3.7
Impact Factor

Review ARTICLE

Front. Neurosci., 16 March 2011 | http://dx.doi.org/10.3389/fnins.2011.00035

Elk-1 a transcription factor with multiple facets in the brain

Antoine Besnard, Beatriz Galan-Rodriguez, Peter Vanhoutte* and Jocelyne Caboche*
  • Laboratoire de Physiopathologie des Maladies du Système Nerveux Central, UMR CNRS-7224 CNRS et UMRS-INSERM 952, Université Pierre et Marie Curie-Paris 6, Paris, France

The ternary complex factor (TCF) Elk-1 is a transcription factor that regulates immediate early gene (IEG) expression via the serum response element (SRE) DNA consensus site. Elk-1 is associated with a dimer of serum response factor (SRF) at the SRE site, and its phosphorylation occurs at specific residues in response to mitogen-activated protein kinases (MAPKs), including c-Jun-N terminal kinase (JNK), p38/MAPK, and extracellular-signal regulated kinase (ERK). This phosphorylation event is critical for triggering SRE-dependent transcription. Although MAPKs are fundamental actors for the instatement and maintenance of memory, and much investigation of their downstream signaling partners have been conducted, no data yet clearly implicate Elk-1 in these processes. This is partly due to the complexity of Elk-1 sub-cellular localization, and hence functions, within neurons. Elk-1 is present in its resting state in the cytoplasm, where it colocalizes with mitochondrial proteins or microtubules. In this particular sub-cellular compartment, overexpression of Elk-1 is toxic for neuronal cells. When phosphorylated by the MAPK/ERK, Elk-1 translocates to the nucleus where it is implicated in regulating chromatin remodeling, SRE-dependent transcription, and neuronal differentiation. Another post-translational modification is the conjugation to SUMO (Small Ubiquitin-like MOdifier), which relocalizes Elk-1 in the cytoplasm. Thus, Elk-1 plays a dual role in neuronal functions: pro-apoptotic within the cytoplasm, and pro-differentiation within the nucleus. To address the role of Elk-1 in the brain, one must be aware of its multiple facets, and design molecular tools that will shut down Elk-1 expression, trafficking, or activation, in specific neuronal compartments. We summarize in this review the known molecular functions of Elk-1, its regulation in neuronal cells, and present evidence of its possible implication in model systems of synaptic plasticity, learning, but also in neurodegenerative diseases.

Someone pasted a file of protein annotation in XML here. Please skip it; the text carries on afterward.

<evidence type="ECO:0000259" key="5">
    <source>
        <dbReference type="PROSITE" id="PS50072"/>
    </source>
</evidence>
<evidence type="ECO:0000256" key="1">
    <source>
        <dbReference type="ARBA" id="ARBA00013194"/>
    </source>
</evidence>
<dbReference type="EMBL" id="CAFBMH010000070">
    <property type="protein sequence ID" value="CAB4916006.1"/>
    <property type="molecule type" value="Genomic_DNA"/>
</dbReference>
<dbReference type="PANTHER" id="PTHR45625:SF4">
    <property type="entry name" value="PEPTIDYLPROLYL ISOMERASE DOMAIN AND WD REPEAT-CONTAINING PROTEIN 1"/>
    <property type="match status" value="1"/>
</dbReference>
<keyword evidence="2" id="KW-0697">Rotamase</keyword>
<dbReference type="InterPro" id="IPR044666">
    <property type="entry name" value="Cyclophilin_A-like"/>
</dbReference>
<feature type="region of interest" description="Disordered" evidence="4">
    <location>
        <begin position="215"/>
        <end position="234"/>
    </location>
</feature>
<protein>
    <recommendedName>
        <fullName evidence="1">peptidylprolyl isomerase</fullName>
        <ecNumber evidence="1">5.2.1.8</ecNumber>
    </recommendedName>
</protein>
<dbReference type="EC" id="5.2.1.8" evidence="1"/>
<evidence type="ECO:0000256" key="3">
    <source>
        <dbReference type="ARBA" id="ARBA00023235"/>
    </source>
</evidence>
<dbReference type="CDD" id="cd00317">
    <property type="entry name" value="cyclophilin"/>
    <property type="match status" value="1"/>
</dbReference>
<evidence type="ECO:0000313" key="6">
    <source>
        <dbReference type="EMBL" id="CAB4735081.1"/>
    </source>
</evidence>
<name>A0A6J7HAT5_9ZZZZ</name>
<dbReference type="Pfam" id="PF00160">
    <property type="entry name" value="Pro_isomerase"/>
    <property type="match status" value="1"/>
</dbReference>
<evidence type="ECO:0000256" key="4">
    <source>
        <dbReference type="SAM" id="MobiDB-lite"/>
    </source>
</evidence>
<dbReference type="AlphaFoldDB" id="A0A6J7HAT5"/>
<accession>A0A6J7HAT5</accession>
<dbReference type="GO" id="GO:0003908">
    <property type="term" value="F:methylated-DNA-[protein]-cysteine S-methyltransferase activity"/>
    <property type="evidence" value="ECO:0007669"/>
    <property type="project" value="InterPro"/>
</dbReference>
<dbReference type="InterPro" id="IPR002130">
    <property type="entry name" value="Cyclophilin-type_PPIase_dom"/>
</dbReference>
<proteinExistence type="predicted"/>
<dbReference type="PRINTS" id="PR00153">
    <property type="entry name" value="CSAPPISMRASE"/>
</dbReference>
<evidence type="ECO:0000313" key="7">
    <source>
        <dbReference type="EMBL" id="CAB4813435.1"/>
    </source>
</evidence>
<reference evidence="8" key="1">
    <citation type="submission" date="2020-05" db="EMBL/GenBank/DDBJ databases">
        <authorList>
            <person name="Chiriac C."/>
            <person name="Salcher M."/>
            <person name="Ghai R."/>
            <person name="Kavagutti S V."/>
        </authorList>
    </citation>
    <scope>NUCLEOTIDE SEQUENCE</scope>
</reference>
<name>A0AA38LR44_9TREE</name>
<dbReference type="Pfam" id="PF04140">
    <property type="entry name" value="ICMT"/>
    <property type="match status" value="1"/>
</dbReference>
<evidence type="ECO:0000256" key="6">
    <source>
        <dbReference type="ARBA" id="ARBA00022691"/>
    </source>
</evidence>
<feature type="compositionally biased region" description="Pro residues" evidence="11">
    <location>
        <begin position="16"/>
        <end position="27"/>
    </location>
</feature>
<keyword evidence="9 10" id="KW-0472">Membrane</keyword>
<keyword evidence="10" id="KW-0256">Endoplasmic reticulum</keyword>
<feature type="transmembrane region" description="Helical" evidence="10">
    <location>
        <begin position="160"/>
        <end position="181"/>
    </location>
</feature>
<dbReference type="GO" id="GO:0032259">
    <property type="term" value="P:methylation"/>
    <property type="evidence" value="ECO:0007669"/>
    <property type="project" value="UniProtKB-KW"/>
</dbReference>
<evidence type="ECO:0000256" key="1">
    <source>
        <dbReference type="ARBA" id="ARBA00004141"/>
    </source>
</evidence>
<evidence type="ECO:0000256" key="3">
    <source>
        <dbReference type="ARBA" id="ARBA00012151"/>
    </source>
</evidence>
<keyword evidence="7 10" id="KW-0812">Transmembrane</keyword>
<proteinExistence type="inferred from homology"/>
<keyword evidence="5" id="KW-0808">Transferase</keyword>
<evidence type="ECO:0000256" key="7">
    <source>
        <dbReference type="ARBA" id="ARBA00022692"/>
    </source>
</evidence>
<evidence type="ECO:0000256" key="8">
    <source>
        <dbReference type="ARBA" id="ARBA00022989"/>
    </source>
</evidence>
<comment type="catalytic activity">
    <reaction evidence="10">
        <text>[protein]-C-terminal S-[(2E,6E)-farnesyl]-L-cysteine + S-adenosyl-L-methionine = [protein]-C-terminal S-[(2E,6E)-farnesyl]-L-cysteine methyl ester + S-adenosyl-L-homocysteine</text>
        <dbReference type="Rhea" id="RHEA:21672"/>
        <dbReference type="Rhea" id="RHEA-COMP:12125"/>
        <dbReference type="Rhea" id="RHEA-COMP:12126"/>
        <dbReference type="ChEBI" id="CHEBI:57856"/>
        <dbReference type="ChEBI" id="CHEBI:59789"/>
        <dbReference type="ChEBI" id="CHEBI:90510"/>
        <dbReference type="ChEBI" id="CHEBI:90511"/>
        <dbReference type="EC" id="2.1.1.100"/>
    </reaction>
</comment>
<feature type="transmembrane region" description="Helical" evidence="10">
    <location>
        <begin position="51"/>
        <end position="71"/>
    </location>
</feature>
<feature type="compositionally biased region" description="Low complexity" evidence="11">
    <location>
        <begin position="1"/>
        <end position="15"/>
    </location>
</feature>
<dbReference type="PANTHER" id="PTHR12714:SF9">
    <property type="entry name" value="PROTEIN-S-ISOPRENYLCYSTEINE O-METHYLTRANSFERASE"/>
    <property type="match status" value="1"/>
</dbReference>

Keywords: ERK signaling, gene regulation, chromatin remodeling, brain plasticity, memory formation, long-term neuronal adaptation

Citation: Besnard A, Galan-Rodriguez B, Vanhoutte P and Caboche J (2011) Elk-1 a transcription factor with multiple facets in the brain. Front. Neurosci. 5:35. doi: 10.3389/fnins.2011.00035

Received: 30 December 2010; Paper pending published: 22 January 2011;
Accepted: 04 March 2011; Published online: 16 March 2011.

Edited by:

Shannon K. Mcweeney, Oregon Clinical and Translational Research Institute, USA

Reviewed by:

Claudio V. Mello, Oregon Health and Science University, USA
Hans P. Herzel, Humboldt University, Germany

Copyright: © 2011 Besnard, Galan-Rodriguez, Vanhoutte and Caboche. This is an open-access article subject to an exclusive license agreement between the authors and Frontiers Media SA, which permits unrestricted use, distribution, and reproduction in any medium, provided the original authors and source are credited.

*Correspondence: Jocelyne Caboche and Peter Vanhoutte, Laboratoire de Physiopathologie des Maladies du Système Nerveux Central, UMR CNRS-7224 CNRS et UMRS-INSERM 952, Université Pierre et Marie Curie-Paris 6, Paris, France. e-mail: jocelyne.caboche@snv.jussieu.fr; peter.vanhoutte@snv.jussieu.fr